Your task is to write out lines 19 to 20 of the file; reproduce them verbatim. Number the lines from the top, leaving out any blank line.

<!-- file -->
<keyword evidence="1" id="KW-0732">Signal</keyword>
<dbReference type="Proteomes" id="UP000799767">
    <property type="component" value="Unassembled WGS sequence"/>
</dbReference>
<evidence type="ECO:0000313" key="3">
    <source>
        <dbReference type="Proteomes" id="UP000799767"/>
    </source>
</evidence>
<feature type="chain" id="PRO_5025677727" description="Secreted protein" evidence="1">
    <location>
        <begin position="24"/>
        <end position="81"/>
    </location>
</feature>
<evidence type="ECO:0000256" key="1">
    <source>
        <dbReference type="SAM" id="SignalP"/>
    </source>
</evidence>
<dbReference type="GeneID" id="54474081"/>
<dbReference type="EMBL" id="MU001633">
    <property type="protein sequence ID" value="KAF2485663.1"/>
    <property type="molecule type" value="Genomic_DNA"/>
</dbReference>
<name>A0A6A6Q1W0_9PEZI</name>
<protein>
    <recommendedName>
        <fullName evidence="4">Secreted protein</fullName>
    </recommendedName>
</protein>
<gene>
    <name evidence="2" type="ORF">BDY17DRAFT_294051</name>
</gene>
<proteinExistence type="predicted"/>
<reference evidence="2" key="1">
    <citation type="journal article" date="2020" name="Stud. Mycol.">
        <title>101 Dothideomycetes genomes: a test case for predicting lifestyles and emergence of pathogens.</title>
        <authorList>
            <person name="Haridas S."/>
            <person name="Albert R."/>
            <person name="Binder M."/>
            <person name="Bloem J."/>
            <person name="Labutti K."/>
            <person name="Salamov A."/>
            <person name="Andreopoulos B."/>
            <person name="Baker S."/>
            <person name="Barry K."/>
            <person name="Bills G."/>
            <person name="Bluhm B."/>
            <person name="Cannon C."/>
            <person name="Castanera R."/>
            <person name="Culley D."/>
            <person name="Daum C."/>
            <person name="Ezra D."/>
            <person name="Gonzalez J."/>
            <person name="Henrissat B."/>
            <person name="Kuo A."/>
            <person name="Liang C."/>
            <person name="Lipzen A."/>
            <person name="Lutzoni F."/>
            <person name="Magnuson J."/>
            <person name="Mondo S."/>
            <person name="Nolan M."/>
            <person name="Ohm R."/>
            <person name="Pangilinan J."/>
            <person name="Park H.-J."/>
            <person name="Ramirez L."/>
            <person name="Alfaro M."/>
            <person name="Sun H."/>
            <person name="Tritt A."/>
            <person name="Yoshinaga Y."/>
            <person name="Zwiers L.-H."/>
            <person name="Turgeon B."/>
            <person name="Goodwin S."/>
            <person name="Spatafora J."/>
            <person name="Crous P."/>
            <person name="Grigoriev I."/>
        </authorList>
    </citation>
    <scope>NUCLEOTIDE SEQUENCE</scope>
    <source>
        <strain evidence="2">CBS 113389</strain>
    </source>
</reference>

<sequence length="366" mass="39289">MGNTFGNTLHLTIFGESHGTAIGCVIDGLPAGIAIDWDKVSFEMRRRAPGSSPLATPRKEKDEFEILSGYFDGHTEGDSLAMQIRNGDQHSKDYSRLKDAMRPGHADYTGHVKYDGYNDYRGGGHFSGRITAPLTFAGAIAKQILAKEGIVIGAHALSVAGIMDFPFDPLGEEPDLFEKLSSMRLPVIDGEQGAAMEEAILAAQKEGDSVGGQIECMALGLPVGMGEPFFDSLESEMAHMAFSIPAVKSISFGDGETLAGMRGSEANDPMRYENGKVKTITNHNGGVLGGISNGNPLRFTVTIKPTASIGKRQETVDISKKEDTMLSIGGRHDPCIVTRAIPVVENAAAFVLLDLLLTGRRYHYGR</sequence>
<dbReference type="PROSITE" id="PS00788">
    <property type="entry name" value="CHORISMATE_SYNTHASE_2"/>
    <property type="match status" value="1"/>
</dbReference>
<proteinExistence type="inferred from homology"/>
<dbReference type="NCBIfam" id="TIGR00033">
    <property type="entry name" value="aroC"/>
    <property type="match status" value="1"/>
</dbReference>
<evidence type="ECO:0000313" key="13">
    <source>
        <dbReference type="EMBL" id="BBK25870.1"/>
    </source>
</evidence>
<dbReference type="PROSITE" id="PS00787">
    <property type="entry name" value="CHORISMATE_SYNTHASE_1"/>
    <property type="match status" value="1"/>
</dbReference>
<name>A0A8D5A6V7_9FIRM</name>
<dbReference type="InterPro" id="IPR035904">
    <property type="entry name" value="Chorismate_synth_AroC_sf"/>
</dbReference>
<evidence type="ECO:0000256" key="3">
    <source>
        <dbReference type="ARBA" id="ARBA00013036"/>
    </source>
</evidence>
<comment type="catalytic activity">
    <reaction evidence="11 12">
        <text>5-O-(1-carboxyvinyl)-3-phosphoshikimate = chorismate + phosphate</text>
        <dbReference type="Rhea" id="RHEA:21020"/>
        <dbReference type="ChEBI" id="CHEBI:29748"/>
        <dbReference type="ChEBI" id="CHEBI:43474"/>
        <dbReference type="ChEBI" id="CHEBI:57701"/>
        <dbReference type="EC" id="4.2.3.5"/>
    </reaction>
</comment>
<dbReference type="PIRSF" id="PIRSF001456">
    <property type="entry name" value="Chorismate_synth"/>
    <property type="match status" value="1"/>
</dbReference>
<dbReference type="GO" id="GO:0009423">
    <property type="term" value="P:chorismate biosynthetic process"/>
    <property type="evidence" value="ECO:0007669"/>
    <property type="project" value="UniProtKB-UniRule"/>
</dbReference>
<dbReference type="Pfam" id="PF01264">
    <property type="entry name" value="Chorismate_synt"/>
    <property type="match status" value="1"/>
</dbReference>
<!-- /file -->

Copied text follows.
    </source>
</evidence>